“Prepare the way of the Lord,
   make his paths straight” ’

It's from Isaiah 40, the beginning of the promise of the return from Exile in Babylon. It echoes Exodus 23:20: I am going to send an angel in front of you, to guard you on the way and to bring you to the place that I have prepared. 21Be attentive to him and listen to his voice… and Malachi 3:1: See, I am sending my messenger to prepare the way before me, and the Lord whom you seek will suddenly come to his temple. The messenger of the covenant in whom you delight—indeed, he is coming, says the Lord of hosts.

The Kingdom of God is about far more than my personal salvation. Indeed, Jesus Christ the Son of God will go on to say

If any want to become my followers, let them deny themselves and take up their cross and follow me. 35For those who want to save their life will lose it, and those who lose their life for my sake, and for the sake of the gospel, will save it. (Mark 8:34-35)

- baptised by him in the river Jordan: "John, himself, plunged them beneath the water and earned for that the nickname, the baptiser or baptist, because water rites, including immersion, were usually self administered. Submitting to John symbolised submitting to God, the God who freely cleanses away sin." (Bill Loader) Someone has pointed out (Crossan among others?) that the baptisms happened in the River Jordan. There is a new crossing into the Promised Land, a new start. It requires us to come out of our Jerusalems, out of our old stories and mythologies, and re-enter them as we re-tell ourselves who we are.

- a leather belt: the diet and clothing makes John a typical prophet. The belt would have reminded Mark's readers of Elijah, who it was said would come before the Messiah. In 2 Kings 1 the king Ahaziah asked who it was who had prophesised against him. "8They answered him, ‘A hairy man, with a leather belt around his waist.’ He said, ‘It is Elijah the Tishbite.’" Elijah was no ordinary prophet; the death toll in this chapter for those who do not go God's way is high.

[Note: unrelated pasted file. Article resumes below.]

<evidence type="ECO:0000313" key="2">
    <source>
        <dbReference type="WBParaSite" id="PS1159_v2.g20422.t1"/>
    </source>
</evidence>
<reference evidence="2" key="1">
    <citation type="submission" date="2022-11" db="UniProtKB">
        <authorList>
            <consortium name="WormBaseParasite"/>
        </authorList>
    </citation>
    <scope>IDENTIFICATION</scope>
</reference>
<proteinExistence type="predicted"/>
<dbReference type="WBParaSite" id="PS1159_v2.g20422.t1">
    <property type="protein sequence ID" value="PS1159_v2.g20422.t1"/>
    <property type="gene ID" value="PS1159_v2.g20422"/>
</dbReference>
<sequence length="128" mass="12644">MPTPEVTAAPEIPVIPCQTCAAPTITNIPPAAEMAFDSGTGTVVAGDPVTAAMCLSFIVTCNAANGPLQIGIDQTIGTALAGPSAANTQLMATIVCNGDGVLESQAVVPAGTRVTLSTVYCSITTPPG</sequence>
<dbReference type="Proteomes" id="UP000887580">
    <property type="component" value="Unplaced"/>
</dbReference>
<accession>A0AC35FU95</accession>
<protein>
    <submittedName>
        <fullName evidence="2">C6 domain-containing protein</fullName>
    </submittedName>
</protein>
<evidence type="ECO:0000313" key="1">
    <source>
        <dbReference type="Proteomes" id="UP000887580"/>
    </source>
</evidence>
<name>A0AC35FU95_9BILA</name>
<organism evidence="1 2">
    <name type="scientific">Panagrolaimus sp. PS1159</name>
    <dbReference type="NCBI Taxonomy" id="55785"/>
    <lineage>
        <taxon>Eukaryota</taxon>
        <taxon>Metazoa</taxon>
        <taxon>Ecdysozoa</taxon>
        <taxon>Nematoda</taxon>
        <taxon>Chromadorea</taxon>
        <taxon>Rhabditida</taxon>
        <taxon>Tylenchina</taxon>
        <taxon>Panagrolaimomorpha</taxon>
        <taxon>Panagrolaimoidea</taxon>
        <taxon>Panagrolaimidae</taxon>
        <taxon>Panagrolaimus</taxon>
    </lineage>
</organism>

- baptism with water and holy spirit: "John’s prediction of a great baptism to come probably referred originally to the wind or spirit and fire expected at the day of judgement, as his fiery preaching shows." Bill Loader.

And so…?
Will we allow this gospel to make its mark on us? Will we let it shatter our preconceptions? All the way through, from John's expectation of a deadly Elijah, to Peter's undying Messiah, (Mark 8:32) people have their expectations undermined. They need to learn the story of the kingdom again.

Mark will not be kind; there is no resurrection appearance. We need to go back to Galilee, to immerse ourselves in the ministry of compassion to meet the risen Lord. There are no guarantees. But this is the gospel that promises we will say, "Truly, this man was a son of God," even when it seems all has been lost. For all its discomfort, this is a mark and a baptism I would cherish.

Andrew Prior
Direct Biblical quotations in this page are taken from The New Revised Standard Version Bible, copyright 1989, Division of Christian Education of the National Council of the Churches of Christ in the United States of America. Used by permission. All rights reserved. Please note that references to Wikipedia and other websites are intended to provide extra information for folk who don't have easy access to commentaries or a library. Wikipedia is never more than an introductory tool, and certainly not the last word in matters biblical!

A note: So what if we meet a "real life evil spirit?" One answer is here.